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Terbium: a new “Swiss Army knife” for nuclear medicine

A unique collaboration between the Paul Scherrer Institute, CERN’s ISOLDE facility, and the Institut Laue-Langevin, has published preclinical study results for a newly developed set of tumour-targeting radiopharmaceuticals.
The results, published in The Journal of Nuclear Medicine, are a significant success for this group of nuclear medicine specialists and radiochemists, demonstrating their potential to research and even manufacture a new generation of radioisotopes with excellent properties for the diagnosis and treatment of cancer.
‘Receptor-targeted’ radiopharmaceuticals [2] consist of a radioactive isotope which is attached to a biological component that selectively delivers it to tumour cells. They are used in two ways.
Nuclear medical imaging – involves injecting a positron or gamma-ray-emitting radiopharmaceutical into the bloodstream as a marker. Once bound to the target (e.g. a tumour), the gamma-ray emissions of the radioisotope or the positron annihilation [5] allow diagnosis and possibly the determination of the severity of a variety of diseases, including many types of cancers.
Targeted radionuclide therapy – makes use of short-range particle-emitting radioisotopes with the ability to destroy tumour cells.
Traditional radioisotopes (such as iodine-131 and yttrium-90), employed in the first generation of radiopharmaceuticals do not offer ideal nuclear properties for all therapeutic applications. As a result more recent developments of radiopharmaceuticals make use of emerging radioisotopes with more favourable decay properties such as lutetium-177 which reduces both collateral damage to healthy tissue and the need to isolate the patient during treatment.
The ideal situation would be to select the most suitable radioisotopes at an early stage in drug development, allowing an overall optimization of the radiopharmaceutical. However, such innovative radioisotopes are often not commercially available and dedicated production methods are often lacking.
Recently a method for large-scale production of one such new generation radioisotope, terbium-161, has been developed by radiochemists from TU Munich and PSI Villigen working with samples irradiated at the ILL in Grenoble and FRM2. These were successful in supplying this isotope in the quality and quantity needed for clinical applications.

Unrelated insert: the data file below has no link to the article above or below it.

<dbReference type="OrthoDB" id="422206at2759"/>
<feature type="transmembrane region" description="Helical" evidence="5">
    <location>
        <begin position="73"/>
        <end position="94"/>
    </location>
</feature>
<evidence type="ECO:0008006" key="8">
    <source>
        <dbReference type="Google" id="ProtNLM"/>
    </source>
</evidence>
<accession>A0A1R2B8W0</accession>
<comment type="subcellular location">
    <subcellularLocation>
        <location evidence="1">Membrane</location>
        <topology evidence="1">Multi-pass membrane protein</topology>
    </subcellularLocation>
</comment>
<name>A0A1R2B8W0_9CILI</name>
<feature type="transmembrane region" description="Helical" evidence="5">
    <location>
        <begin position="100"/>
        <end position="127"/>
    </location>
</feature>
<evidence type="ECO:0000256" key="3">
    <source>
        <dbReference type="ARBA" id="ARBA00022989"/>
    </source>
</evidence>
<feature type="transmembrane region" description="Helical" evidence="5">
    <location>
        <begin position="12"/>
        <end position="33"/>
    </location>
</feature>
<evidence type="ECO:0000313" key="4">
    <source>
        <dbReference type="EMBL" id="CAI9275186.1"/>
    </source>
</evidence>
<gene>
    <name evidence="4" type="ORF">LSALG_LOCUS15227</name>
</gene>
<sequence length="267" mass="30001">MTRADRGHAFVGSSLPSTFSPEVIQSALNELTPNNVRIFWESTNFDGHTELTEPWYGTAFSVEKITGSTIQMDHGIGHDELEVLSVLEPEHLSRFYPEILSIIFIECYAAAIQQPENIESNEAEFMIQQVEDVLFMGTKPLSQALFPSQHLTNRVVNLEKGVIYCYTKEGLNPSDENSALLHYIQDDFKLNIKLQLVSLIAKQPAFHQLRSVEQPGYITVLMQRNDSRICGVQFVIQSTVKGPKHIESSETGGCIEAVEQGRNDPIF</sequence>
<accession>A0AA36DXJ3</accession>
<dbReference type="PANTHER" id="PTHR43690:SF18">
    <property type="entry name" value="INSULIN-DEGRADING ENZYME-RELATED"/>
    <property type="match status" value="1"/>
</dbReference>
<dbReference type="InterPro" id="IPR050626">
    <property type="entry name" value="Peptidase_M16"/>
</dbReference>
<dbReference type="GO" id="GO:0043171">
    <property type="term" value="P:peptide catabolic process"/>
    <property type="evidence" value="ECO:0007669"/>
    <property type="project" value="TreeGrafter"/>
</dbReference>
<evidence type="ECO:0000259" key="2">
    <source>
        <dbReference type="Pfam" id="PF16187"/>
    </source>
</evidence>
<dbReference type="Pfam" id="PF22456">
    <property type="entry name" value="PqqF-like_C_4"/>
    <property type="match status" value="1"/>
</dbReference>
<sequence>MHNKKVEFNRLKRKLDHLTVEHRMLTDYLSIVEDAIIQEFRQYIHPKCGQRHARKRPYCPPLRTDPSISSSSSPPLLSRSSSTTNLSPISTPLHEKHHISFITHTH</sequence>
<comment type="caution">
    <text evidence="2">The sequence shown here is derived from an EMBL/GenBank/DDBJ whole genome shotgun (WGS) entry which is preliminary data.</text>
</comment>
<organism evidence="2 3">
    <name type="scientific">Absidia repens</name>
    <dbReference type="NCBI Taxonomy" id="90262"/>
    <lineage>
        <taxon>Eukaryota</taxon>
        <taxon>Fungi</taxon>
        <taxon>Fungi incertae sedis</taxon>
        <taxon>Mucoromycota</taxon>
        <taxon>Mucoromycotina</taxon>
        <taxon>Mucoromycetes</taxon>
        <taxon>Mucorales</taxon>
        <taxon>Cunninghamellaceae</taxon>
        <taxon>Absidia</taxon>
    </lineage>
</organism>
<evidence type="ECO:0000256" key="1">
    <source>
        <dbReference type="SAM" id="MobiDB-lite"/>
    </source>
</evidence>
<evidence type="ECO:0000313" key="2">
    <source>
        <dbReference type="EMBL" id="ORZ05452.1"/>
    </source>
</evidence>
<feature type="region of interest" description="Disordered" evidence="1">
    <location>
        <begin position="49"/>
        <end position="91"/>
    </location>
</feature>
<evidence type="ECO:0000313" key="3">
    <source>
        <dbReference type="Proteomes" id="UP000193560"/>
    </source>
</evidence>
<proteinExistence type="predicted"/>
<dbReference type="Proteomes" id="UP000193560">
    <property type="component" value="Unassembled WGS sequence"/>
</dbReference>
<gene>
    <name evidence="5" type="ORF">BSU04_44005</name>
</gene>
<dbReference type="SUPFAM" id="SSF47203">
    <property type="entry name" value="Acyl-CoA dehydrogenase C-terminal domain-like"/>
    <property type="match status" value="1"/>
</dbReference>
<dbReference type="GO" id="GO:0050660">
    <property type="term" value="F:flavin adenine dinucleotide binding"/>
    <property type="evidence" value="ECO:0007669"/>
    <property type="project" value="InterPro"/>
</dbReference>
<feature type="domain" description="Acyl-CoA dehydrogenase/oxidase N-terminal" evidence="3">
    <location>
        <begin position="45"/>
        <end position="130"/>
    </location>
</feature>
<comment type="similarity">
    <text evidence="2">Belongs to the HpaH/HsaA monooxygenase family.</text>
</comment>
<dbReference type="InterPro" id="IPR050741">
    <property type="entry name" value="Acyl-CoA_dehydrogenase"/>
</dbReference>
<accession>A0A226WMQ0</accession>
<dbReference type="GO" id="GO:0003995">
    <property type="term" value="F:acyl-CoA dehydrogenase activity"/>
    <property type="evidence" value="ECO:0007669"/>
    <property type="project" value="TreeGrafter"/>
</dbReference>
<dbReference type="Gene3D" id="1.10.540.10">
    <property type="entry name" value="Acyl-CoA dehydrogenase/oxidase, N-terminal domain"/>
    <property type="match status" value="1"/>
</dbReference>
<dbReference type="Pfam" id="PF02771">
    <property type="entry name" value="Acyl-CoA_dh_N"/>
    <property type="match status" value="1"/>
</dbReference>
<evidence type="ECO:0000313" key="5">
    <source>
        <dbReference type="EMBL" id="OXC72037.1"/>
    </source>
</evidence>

In this latest study terbium-161 has been complemented by three other terbium isotopes, produced by high energy proton induced reactions at ISOLDE-CERN, which together have the potential to both diagnose and treat cancer. Having so called ‘matched pairs’ of isotopes (based on the same chemical element) is particularly valuable and opens up the opportunity for personalised, patient specific treatment to increase efficiency and reduce side effects. [4b]
Terbium (Tb) is the only element in the periodic table offering not only a matched pair but four clinically interesting radioisotopes with complementary nuclear decay characteristics which between them could be used in the full range of procedures in nuclear medicine.[5] Thus, terbium can serve as the “Swiss Army knife of Nuclear Medicine”, for fundamental studies of new radiopharmaceuticals and for detailed comparisons of targeted therapy options.
The trials
In a new joint article, scientists from the PSI, ILL and CERN reported on the first comprehensive preclinical study of this new range of terbium radiopharmaceuticals. The radioisotopes were combined with a newly developed delivery agent called ‘cm09’ [3] and then administered to tumour bearing mice. For the imaging isotopes, the scientists applied two common diagnostic techniques to study its uptake by cancer cells. Positron emission tomography (PET) and single-photon emission computed tomography (SPECT) were applied to the mice 24 hours after the injection of terbium-152, terbium-155 and terbium-161 respectively. Terbium-161 and terbium-149 were investigated with regard to their therapeutic efficacy by comparing tumour growth and survival rates in the mice under treatment with an untreated control group.
Key findings
PET/CT and SPECT/CT studies using both diagnostic isotopes terbium-152 and terbium-155 and the gamma-emitting therapeutic isotope terbium-161 provided excellent tumour visualisation 24 hours after injection.
Both therapeutic isotopes provided a significant inhibition to tumour growth in mice, resulting in a marked delay in tumour growth or even complete remission. In particular therapy with terbium-161 resulted in complete remission in 80% of cases.
The performance of terbium-161 was particularly encouraging as previous work by PSI, TUM and the ILL, published in 2011, demonstrated that this isotope could be produced in the quantity and quality required for clinical routine application.
Dr Ulli Köster: “The development of new radiopharmaceuticals provides the chance of combining at an early stage new delivery agents with radioisotopes of optimum decay properties. Research facilities like ISOLDE at CERN and Institut Laue-Langevin can accelerate the development of promising new therapies by providing such radioisotopes in high quality that are not yet commercially available.”

Dr Karl Johnston, physicist at ISOLDE-CERN said: “ISOLDE is a nuclear facility at CERN which offers the greatest choice of radioisotopes of any such facility worldwide. Although the development of these radioisotopes was originally intended for fundamental studies in nuclear physics, these isotopes can often be applied to studies in materials science, biophysics and – increasingly – nuclear medicine. The application of radioactive isotopes to areas such as medicine is an exciting field which can also benefit society.